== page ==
A More Robust Blink

Dr. Philip Grossi
Saturday, 08 December 2012

Several years ago Malcolm Gladwell wrote a book entitled Blink. In this book he discussed research on the quick inferences from snippets of behavior, biases in judgment and the differences between automatic and controlled processes in perceptions and attitudes. He described how people filter complex information and come up with snap judgments.  This can be a huge impediment to good judgment. The Gladwell book left a lot to be desired in terms of explanations and ramifications.  Daniel Kahneman's book, Thinking, Fast and Slow  is a much more comprehensive text.

Kahneman, who won the 2002 Nobel Prize in economics, challenges the idea that individuals are rational and shows that fear and love explain many of the departures from rationality. He also shows that luck plays a major role in our successes or failures. Early in the book Kahneman introduces the two major players whom he calls System 1 (S1) and System 2 (S2). S1 is fasts acting, can't be turned off, has little if any understanding of logic, operates automatically, effortlessly and without conscious control. S2 is rational, diligent, compares and contrasts, weight pros and cons, plans and tries to control our thoughts and behaviors emanating from S1. S1 is gullible, S2 is forever doubting.  It is the interplay between these two forces that determines our success or failure in out perceptions and judgments.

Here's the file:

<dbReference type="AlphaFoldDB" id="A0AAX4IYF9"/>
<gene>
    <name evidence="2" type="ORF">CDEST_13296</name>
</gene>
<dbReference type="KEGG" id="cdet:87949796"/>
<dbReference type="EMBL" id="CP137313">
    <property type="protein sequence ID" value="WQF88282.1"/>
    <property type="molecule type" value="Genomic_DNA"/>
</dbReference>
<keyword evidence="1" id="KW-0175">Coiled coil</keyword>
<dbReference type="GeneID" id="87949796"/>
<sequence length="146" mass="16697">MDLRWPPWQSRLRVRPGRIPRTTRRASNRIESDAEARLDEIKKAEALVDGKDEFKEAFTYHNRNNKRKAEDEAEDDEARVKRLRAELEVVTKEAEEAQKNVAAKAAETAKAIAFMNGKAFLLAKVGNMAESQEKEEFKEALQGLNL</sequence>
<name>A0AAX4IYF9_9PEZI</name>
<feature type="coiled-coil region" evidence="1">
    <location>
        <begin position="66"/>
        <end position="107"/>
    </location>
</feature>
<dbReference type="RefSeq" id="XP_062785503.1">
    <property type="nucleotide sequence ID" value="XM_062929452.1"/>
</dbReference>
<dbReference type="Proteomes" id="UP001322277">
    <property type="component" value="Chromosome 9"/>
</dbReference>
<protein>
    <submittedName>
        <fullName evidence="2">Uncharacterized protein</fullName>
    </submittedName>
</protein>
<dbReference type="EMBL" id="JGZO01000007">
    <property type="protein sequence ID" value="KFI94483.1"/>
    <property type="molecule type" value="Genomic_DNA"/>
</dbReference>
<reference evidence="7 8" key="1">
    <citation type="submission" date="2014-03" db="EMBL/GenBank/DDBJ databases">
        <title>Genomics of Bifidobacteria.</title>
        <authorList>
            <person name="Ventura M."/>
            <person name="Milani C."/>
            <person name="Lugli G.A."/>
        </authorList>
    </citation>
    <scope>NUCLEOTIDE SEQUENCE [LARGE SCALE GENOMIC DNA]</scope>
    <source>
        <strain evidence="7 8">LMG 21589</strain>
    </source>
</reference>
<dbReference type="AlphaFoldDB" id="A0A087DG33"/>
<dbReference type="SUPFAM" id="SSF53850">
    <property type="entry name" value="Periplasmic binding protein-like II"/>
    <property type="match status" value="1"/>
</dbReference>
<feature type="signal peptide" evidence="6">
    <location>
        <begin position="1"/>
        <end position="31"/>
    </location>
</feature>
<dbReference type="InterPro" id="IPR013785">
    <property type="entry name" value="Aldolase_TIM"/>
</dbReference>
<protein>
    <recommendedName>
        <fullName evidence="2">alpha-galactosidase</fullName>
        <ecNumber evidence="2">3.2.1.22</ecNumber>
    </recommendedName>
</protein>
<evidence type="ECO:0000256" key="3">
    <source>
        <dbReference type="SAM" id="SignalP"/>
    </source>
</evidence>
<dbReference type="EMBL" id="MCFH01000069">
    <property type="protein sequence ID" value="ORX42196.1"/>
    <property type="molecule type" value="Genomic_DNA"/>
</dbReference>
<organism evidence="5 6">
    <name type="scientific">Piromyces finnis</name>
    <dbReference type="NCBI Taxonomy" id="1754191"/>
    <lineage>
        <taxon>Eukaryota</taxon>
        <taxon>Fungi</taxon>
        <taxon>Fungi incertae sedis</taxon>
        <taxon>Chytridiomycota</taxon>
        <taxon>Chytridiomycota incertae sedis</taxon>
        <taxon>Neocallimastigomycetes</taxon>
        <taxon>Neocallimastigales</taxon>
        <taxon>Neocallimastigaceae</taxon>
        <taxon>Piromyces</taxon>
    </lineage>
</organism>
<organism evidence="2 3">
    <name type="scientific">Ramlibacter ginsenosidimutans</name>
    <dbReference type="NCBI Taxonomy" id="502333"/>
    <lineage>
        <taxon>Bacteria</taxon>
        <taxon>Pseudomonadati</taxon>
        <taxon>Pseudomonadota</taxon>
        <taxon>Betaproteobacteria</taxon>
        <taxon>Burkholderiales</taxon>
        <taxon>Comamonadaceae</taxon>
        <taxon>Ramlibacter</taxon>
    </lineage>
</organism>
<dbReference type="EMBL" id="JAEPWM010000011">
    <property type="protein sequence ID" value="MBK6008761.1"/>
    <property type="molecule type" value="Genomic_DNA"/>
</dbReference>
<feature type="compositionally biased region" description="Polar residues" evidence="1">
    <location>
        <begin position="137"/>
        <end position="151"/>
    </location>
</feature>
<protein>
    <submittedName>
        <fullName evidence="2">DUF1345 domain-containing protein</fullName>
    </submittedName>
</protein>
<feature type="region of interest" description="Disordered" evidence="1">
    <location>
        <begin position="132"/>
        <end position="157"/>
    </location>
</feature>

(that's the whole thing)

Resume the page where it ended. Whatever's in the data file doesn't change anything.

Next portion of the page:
Kahneman discussed Bayesian theory, regression to the mean,  loss aversion (losses are more important than gains), and the operation of heuristic principles such as anchoring, representativeness, and availability.  He also discusses prospect theory ( how losses and gains are represented).

We would all like to be better decision makers. After reading this book I was left a bit frustrated because experts repeat their mistakes just as novices do and the effort to overcome biases is extraordinarily labor-intensive with lots of self-monitoring and self-control. One will need to know when to activate S2 to correct biases generated by S1 and furthermore to know when to activate S2 to correct the perceptions and judgments of others. I learned a lot by reading the book and I became even more aware of the pitfalls at hand and in the future.